Law enforcement misconduct victims’ families have options to hold the system accountable for its mistakes.

Recoverable Damages

Details of your case will determine what damages are available in a wrongful death lawsuit. Generally, family members may recover actual and compensatory damages, which includes damages for the pain and suffering your loved one endured leading up to his or her death, as well as any damages you have suffered as a result of losing a family member or loved one. Punitive damages can also be recovered under certain circumstances to punish the jail or prison for its misconduct.

If your loved one or family member has died in a detention center, jail or prison, you have the right to shed light on any injustices he or she suffered. At Evans Moore, LLC, our attorneys will work with you to develop a comprehensive legal strategy against the officials or correctional facility responsible for the misconduct that you or a loved one has been made to suffer. Our goal is to hold the responsible party accountable, to ensure that it does not happen again, and to work as hard as we possibly can to fully compensate your for your loss. Contact us at (843) 995-5000 to speak with an attorney and to learn more about your potential options.


James B. Moore III selected by his peers for inclusion in the 2017 “Legal Elite of the Lowcountry” for his work in Personal Injury Litigation.

Charleston, S.C. – Evans Moore, LLC is pleased to announce that James B. (Boo) Moore III was selected by his peers as one of the top attorneys for Personal Injury in the Charleston area. The voting was part of the process in determining Charleston Business Magazine’s 2017 Legal Elite of the Lowcountry.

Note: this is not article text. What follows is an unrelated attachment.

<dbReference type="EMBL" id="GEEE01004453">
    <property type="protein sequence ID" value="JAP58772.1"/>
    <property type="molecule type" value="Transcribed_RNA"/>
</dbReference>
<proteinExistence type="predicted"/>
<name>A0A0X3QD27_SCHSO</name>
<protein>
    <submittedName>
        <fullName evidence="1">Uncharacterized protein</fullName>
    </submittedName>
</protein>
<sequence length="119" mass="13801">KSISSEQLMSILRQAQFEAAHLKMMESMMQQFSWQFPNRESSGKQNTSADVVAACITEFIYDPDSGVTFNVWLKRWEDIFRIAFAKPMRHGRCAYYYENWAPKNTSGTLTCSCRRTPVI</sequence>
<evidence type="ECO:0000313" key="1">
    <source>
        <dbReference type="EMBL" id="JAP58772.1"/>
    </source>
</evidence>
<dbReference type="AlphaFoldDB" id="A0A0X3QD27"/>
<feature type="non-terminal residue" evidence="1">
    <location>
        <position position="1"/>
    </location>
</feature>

Legal Elite gives every attorney who lives and works in the Charleston area the chance to participate, and attorneys are not allowed to vote for themselves. The winners are drawn from a pool of peer-nominated candidates and regarded as among the best in their fields. 

 James B. Moore III is partner at Evans Moore, LLC. He is admitted to all state and federal courts in South Carolina, as well as the U.S. Court of Appeals for the Fourth Circuit. Since his entry into private practice, he has obtained significant recoveries in the form of verdicts and settlements for individuals in many different types of cases, including trucking accidents, car accidents, civil rights violations, sexual assaults, police misconduct and excessive force, wrongful arrest and false imprisonment, jail and prison negligence, medical and hospital negligence, nursing home negligence and abuse, negligence at schools and summer camps, college hazing abuse, pharmaceutical errors, and premises injuries.

 About Charleston Business Magazine Charleston Business Magazine is a resource for Charleston area business leaders, rising stars, entrepreneurs, and any people or groups that have a vested interest in the success of the Charleston business community. The magazine highlights what’s new, what’s developing, and what’s being debated in board rooms, legislative chambers, and office hallways. It shares information about who’s making a difference in the Lowcountry, from prominent Charleston corporations to thriving nonprofits and fledgling startups. 

 


Attorneys of Evans Moore, LLC recognized as 2017 Super Lawyer’s “Rising Stars”

For the second consecutive year, trial attorneys Scott C. Evans and James “Boo” Moore III of Evans Moore, LLC were recognized as 2017 Super Lawyer’s “Rising Stars,” a list of the top up-and-coming lawyers in South Carolina.

Super Lawyers is a Thomas Reuters rating service that ranks outstanding lawyers in more than 70 practice areas who have attained a high degree of peer recognition and professional achievement. Each year, no more than 2.5 percent of the lawyers in the state receive this honor. The annual service selections are made using a rigorous, multi-phased process that includes a statewide survey of lawyers, an independent research evaluation of candidates, and peer-reviews by practice areas.